By Samaria Parker
Crying could be heard from across the room. He was awake. Again.
It was the fourth time that night, and at this point Adele Williams wasn’t sure if her eyes were burning from lack of sleep or because she was about to start crying herself. It was probably both.
All she knew was that she had to do well on her psychology final and get Zeke back to sleep.
In the past few months, the ability to pull the all-nighters she had once been able to pull with ease had become more of a challenge.
Navigating z-scores, correlations and graphs was tricky enough, but combining that with the task of trying to understand the needs of the little human beside her was even trickier. Did he just want the pacifier? Did his diaper need to be changed? Was he hungry? He couldn’t be; she had just fed him. Did he just want to be held? This guessing game went on into the early morning as she tried to figure out how to best comfort her 5-month-old son. When all else failed, she would rock him, hoping he would take the pacifier, and quietly beg for him to fall back asleep.
Once he drifted back to sleep, Williams would settle back on the couch amongst her mess of notes, textbooks and highlighters, open her laptop and get back to the statistics.
As she stared at the screen, all she could think about was sleep. It was something she hadn’t gotten much of lately.
Not since all seven pounds, six ounces and 20.5 inches of Ezekiel “Zeke” Anthony Gipson came into the world, early in the morning, on July 8, 2019. It was like she traded in sleep for the new bundle of joy she held in her arms. It was worth it, but man, she was tired.
A change in plans
At the age of 20, Williams knew what her plans were: Graduate from UNC-Chapel Hill. Become a physician assistant. Get married. Have a baby.
But as Williams stood in the bathroom of the Campus Health Services building staring down at the positive pregnancy test in her hand, she knew her plan was going to be disrupted. The news brought no tears, just her silence and the buzzing of the fluorescent lights in the bathroom.
She imagined all the reactions she could have – crying, screaming, cursing. Instead, she stood still, staring down at the pregnancy test in her hand.
Without even giving it a second thought, she knew she was having the baby. The crushing guilt of getting rid of the child was enough to solidify her decision. So, as she came to terms with her new reality, she thought to herself: “Well, okay. Gotta get ready for it.” She grabbed her belongings, tossed the test in the trash and exited the bathroom.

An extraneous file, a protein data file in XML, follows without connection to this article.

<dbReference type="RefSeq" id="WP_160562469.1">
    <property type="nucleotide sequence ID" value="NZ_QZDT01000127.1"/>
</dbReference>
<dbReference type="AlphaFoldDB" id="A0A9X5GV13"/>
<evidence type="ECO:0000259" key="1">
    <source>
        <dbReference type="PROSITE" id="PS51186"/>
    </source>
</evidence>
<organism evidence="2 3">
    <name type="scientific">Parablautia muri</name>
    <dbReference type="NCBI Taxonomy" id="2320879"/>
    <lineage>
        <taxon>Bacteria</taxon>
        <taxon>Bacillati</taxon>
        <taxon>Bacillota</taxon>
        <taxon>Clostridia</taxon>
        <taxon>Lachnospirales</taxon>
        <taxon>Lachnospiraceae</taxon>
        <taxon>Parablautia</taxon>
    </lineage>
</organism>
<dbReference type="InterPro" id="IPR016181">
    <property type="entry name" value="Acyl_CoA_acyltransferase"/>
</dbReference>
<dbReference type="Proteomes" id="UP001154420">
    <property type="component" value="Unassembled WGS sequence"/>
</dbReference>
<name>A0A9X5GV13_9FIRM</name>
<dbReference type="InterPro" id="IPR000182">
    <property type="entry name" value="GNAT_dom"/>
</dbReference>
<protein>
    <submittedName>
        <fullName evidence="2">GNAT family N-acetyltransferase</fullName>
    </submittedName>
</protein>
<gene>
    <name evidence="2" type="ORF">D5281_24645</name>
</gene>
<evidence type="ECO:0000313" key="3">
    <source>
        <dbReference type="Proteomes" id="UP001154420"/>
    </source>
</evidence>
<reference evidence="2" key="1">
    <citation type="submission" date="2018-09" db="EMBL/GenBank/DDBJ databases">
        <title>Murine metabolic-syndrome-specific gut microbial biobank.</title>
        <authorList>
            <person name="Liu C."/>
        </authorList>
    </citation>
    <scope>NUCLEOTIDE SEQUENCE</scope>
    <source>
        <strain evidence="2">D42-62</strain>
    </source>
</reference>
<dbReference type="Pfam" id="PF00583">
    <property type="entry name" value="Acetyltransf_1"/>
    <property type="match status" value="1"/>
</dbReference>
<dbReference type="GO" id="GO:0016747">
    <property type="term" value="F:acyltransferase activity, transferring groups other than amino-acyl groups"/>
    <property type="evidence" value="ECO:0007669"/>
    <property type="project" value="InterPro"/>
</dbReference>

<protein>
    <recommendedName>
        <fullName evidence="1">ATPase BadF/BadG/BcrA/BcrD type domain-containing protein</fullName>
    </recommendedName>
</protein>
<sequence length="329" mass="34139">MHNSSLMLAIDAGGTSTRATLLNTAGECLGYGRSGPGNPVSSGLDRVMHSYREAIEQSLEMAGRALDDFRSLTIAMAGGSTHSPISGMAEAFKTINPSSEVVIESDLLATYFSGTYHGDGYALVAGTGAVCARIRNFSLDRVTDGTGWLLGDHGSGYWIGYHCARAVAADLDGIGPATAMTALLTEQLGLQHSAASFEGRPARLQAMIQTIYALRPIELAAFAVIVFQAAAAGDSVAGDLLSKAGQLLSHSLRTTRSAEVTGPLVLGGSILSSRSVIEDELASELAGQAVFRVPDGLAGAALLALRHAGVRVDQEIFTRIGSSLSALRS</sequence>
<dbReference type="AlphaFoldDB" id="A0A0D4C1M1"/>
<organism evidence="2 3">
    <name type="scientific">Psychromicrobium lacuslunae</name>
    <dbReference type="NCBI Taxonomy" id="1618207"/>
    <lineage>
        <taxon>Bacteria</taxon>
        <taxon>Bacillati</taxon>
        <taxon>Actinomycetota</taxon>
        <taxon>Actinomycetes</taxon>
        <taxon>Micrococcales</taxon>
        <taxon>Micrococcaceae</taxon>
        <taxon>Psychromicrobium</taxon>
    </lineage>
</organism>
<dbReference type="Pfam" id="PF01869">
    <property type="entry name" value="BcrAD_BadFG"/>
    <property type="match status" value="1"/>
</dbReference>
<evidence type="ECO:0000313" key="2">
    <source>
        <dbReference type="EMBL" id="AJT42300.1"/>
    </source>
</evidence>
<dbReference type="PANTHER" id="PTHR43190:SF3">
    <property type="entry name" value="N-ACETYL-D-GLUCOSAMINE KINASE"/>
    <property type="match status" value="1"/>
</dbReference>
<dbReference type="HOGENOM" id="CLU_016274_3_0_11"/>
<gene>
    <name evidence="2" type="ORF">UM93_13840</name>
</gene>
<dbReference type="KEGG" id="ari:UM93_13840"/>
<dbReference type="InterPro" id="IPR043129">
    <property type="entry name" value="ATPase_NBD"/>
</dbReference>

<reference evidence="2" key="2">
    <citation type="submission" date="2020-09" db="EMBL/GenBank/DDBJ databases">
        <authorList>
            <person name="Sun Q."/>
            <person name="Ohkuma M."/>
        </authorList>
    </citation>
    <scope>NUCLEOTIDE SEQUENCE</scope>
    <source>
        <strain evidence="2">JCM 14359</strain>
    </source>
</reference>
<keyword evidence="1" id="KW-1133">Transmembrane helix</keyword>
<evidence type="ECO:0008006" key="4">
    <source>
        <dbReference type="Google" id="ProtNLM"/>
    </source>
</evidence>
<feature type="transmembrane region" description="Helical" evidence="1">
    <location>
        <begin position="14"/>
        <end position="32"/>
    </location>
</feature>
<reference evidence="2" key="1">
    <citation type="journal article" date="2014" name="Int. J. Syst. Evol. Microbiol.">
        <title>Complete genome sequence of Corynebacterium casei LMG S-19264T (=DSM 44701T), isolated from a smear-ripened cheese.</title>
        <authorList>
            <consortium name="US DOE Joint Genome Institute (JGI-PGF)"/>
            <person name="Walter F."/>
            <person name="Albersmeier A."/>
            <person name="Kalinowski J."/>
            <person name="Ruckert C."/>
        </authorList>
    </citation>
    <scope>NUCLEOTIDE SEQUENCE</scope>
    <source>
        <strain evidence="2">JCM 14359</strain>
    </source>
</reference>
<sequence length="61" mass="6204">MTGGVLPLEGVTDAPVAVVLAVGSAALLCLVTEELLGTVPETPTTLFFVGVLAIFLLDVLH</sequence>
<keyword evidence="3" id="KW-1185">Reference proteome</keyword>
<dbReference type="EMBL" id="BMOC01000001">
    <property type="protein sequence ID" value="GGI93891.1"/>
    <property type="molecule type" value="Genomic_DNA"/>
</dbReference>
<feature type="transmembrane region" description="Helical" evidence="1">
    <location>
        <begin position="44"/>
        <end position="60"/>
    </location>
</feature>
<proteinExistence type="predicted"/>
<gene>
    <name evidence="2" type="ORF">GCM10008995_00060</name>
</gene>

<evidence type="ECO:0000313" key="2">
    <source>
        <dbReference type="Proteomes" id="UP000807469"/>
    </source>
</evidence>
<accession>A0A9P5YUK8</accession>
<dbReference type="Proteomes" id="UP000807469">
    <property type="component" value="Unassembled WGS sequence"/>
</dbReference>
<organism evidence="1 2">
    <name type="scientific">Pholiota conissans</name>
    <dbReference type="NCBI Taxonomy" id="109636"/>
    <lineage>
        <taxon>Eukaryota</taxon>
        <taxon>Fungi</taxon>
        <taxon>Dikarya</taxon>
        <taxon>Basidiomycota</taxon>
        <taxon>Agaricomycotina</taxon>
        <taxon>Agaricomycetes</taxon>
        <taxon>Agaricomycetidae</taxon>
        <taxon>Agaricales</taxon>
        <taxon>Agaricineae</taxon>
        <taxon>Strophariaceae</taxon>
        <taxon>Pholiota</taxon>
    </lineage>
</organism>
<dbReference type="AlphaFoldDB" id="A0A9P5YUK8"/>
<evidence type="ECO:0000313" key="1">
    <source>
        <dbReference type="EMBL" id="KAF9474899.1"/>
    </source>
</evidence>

Have a baby. Finish school. Become a physician assistant. Get married. Then have another baby.
Making calls for her future
Two weeks later, it was time to make the call. However, the call was not to her parents, for that call had already been made. This one was to her best friend, and somehow, she was equally as nervous.
As Williams waited for her friend of 14 years to pick up, she just knew she was going to be mad.
“I have something to tell you,” Williams paused for a moment before continuing. “I’m pregnant.”
To William’s surprise she didn’t sense any anger from the other side of the phone. Instead, Kianna Wilder fell quiet for a moment before saying, “Don’t let a baby be an excuse for you not to do the things you want to do.”
Williams wouldn’t, despite the number of questions that came with the following pregnancy announcements.
Are you dropping out? How are you going to stay in school? Are you planning on going back home? How do you plan on graduating?
The rounder her belly became, the quicker she was able to answer each question.
“No, I’m not dropping out.”
“Yes, I am going to stay in school.”
“No, I am not planning on going back home.”
While peers weren’t sure how she was going to be able to do it, William’s confidence remained unshaken. Baby or no baby, she had goals. Now, she had someone else to share them with.
It was no longer as simple as just wanting to graduate. Now, she needed to. She no longer just wanted to become a physician assistant. She now needed a job that would allow her baby to have everything he ever needed. She wanted the house, the husband and the career, and she planned on having it.
As her feet swelled and stomach grew with each passing week, Williams stayed in school. She studied hard, passed all her classes and kept her job at the school’s financial aid office. When July rolled around, she had Zeke.
The new normal
She was still a college student, but the baby she was now responsible for made her so different from her peers. She no longer had the luxury of thinking solely about herself.
While her peers are waking up, rolling out of bed, brushing their teeth, throwing on some clothes and heading to class, she is waking up twice as early to do the same routine for two. Brushing her and Zeke’s teeth, getting them both dressed, making sure they both eat and dropping Zeke off at daycare – all before she heads to campus for class.
The hours that Williams spent alone were most often spent in classes or at work. The rest of her time was now spent alongside Zeke. They do everything together. They watch YouTube videos together, play in the little ball pit set up in the living room together, they laugh together, cry together, take Instagram pictures together.
These are the moments, both good and bad, that she couldn’t imagine any other way.
No matter how many sleepless nights, missed parties or challenges Williams faced, the hard times always faded away as soon as she looked down at that cute little nose and those big eyes staring right back into hers. She knows life is just the way it should be.
“I always wanted to be a mom,” Williams said. “I didn’t think I would be one this early, but I look and I can’t believe I made this little person.”
Edited by Elisabeth Beauchamp